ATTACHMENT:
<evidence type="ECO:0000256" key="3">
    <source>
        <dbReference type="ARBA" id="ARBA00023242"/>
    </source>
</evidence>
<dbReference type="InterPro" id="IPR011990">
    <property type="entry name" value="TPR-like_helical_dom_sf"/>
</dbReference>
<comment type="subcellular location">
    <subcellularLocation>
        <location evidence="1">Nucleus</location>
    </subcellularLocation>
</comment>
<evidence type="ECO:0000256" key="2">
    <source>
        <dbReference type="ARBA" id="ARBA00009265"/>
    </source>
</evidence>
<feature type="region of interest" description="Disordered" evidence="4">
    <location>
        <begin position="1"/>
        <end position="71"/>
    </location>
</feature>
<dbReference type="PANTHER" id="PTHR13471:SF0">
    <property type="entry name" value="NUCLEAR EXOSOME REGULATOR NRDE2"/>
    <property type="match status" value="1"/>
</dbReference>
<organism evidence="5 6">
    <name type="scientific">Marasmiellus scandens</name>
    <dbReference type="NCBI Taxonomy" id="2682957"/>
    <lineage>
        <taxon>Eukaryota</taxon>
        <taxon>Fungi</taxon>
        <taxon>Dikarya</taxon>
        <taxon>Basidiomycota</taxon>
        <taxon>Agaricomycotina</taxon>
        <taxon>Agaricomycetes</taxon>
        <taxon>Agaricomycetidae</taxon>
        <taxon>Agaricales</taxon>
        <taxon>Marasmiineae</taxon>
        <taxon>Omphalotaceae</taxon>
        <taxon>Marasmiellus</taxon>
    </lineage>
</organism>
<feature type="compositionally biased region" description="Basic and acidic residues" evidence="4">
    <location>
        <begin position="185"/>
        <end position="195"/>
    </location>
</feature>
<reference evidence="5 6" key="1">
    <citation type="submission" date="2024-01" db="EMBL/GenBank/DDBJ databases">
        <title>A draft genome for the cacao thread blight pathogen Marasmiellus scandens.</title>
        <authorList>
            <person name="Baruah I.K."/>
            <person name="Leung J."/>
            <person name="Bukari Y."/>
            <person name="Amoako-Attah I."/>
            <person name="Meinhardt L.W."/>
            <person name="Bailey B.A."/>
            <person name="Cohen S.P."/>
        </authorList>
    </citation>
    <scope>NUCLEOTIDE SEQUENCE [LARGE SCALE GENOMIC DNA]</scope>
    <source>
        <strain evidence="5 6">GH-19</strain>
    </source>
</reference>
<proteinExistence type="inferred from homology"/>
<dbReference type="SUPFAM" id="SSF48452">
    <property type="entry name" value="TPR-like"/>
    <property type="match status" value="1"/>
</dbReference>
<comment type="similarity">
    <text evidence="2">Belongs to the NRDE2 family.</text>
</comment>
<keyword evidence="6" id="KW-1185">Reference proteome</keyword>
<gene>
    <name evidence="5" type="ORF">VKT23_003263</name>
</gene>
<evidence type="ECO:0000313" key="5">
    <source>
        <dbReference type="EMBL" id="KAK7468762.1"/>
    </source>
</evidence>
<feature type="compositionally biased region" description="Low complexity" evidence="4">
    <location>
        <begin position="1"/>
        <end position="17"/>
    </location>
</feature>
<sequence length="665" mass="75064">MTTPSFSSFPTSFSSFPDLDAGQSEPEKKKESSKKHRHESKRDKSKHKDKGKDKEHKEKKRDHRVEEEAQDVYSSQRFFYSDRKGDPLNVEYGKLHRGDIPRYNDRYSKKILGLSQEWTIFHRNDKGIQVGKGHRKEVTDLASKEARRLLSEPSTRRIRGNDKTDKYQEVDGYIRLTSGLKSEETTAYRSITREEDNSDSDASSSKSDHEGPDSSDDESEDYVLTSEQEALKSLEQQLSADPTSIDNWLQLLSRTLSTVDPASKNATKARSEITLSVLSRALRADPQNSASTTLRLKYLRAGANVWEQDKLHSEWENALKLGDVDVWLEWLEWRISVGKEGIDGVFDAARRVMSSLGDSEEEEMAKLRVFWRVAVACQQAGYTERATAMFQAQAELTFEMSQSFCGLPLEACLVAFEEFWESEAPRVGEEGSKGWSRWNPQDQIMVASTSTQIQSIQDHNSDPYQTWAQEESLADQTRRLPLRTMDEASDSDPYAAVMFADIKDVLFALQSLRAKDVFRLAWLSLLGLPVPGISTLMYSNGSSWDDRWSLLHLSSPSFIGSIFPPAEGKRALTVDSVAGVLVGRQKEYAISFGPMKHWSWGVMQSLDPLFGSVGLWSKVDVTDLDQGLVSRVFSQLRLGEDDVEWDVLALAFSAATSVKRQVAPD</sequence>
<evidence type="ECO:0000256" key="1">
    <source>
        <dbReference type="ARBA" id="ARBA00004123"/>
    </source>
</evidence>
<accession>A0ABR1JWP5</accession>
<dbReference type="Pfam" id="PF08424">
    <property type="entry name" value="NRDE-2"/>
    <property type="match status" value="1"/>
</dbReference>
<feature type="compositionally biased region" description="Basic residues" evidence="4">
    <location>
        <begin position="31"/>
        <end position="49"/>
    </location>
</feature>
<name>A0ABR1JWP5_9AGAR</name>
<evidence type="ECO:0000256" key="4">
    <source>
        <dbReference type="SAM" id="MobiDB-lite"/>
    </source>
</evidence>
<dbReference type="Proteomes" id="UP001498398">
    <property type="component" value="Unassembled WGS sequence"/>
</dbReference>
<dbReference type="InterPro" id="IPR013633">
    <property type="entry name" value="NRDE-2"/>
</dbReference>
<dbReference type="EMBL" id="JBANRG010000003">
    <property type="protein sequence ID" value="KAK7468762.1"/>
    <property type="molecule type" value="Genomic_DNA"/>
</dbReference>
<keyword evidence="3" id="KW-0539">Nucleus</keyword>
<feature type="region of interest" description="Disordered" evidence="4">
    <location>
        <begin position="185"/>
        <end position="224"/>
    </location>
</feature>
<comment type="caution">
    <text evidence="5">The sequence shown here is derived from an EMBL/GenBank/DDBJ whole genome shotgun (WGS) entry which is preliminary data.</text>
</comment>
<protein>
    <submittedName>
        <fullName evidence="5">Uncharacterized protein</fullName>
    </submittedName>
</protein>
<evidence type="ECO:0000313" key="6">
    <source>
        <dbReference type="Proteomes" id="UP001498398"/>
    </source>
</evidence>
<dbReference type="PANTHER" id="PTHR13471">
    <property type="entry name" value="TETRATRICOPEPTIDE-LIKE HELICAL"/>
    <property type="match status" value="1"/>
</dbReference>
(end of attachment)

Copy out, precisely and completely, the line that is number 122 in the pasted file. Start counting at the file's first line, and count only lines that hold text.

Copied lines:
<dbReference type="EMBL" id="JBANRG010000003">